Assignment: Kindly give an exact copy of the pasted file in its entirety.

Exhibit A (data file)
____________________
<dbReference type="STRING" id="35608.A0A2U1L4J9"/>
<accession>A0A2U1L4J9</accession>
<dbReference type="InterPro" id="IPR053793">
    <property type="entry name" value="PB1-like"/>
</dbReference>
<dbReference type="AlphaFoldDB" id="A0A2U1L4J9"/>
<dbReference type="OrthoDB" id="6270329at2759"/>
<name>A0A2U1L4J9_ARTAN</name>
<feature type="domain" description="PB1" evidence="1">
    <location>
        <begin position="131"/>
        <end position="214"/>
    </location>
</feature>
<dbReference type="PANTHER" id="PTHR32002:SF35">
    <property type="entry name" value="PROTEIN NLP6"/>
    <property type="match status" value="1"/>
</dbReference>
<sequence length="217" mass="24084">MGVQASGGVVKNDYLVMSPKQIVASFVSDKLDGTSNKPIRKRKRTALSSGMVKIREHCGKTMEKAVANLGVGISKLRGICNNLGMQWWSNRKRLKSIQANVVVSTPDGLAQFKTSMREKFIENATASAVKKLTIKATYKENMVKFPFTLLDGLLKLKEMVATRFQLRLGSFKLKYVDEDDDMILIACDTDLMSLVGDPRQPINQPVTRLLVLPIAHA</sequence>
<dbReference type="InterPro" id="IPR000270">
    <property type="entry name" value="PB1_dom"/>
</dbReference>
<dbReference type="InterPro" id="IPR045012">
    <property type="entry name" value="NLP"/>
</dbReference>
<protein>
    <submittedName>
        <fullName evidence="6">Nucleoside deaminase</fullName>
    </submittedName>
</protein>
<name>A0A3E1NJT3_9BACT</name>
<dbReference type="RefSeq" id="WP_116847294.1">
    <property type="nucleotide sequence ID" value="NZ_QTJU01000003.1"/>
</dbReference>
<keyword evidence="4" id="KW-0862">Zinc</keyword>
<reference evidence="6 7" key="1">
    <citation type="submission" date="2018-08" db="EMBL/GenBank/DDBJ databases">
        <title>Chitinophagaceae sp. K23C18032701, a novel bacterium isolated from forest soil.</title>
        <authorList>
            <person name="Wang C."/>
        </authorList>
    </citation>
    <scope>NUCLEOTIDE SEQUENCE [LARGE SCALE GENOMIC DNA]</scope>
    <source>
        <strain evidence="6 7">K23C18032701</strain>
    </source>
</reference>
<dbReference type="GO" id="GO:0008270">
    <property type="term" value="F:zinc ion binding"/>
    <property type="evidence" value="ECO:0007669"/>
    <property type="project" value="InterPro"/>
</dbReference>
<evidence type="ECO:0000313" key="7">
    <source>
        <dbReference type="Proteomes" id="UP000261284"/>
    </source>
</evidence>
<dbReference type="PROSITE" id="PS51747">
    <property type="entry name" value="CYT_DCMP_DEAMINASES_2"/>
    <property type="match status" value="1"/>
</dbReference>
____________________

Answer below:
<dbReference type="STRING" id="35608.A0A2U1L4J9"/>
<accession>A0A2U1L4J9</accession>
<dbReference type="InterPro" id="IPR053793">
    <property type="entry name" value="PB1-like"/>
</dbReference>
<dbReference type="AlphaFoldDB" id="A0A2U1L4J9"/>
<dbReference type="OrthoDB" id="6270329at2759"/>
<name>A0A2U1L4J9_ARTAN</name>
<feature type="domain" description="PB1" evidence="1">
    <location>
        <begin position="131"/>
        <end position="214"/>
    </location>
</feature>
<dbReference type="PANTHER" id="PTHR32002:SF35">
    <property type="entry name" value="PROTEIN NLP6"/>
    <property type="match status" value="1"/>
</dbReference>
<sequence length="217" mass="24084">MGVQASGGVVKNDYLVMSPKQIVASFVSDKLDGTSNKPIRKRKRTALSSGMVKIREHCGKTMEKAVANLGVGISKLRGICNNLGMQWWSNRKRLKSIQANVVVSTPDGLAQFKTSMREKFIENATASAVKKLTIKATYKENMVKFPFTLLDGLLKLKEMVATRFQLRLGSFKLKYVDEDDDMILIACDTDLMSLVGDPRQPINQPVTRLLVLPIAHA</sequence>
<dbReference type="InterPro" id="IPR000270">
    <property type="entry name" value="PB1_dom"/>
</dbReference>
<dbReference type="InterPro" id="IPR045012">
    <property type="entry name" value="NLP"/>
</dbReference>
<protein>
    <submittedName>
        <fullName evidence="6">Nucleoside deaminase</fullName>
    </submittedName>
</protein>
<name>A0A3E1NJT3_9BACT</name>
<dbReference type="RefSeq" id="WP_116847294.1">
    <property type="nucleotide sequence ID" value="NZ_QTJU01000003.1"/>
</dbReference>
<keyword evidence="4" id="KW-0862">Zinc</keyword>
<reference evidence="6 7" key="1">
    <citation type="submission" date="2018-08" db="EMBL/GenBank/DDBJ databases">
        <title>Chitinophagaceae sp. K23C18032701, a novel bacterium isolated from forest soil.</title>
        <authorList>
            <person name="Wang C."/>
        </authorList>
    </citation>
    <scope>NUCLEOTIDE SEQUENCE [LARGE SCALE GENOMIC DNA]</scope>
    <source>
        <strain evidence="6 7">K23C18032701</strain>
    </source>
</reference>
<dbReference type="GO" id="GO:0008270">
    <property type="term" value="F:zinc ion binding"/>
    <property type="evidence" value="ECO:0007669"/>
    <property type="project" value="InterPro"/>
</dbReference>
<evidence type="ECO:0000313" key="7">
    <source>
        <dbReference type="Proteomes" id="UP000261284"/>
    </source>
</evidence>
<dbReference type="PROSITE" id="PS51747">
    <property type="entry name" value="CYT_DCMP_DEAMINASES_2"/>
    <property type="match status" value="1"/>
</dbReference>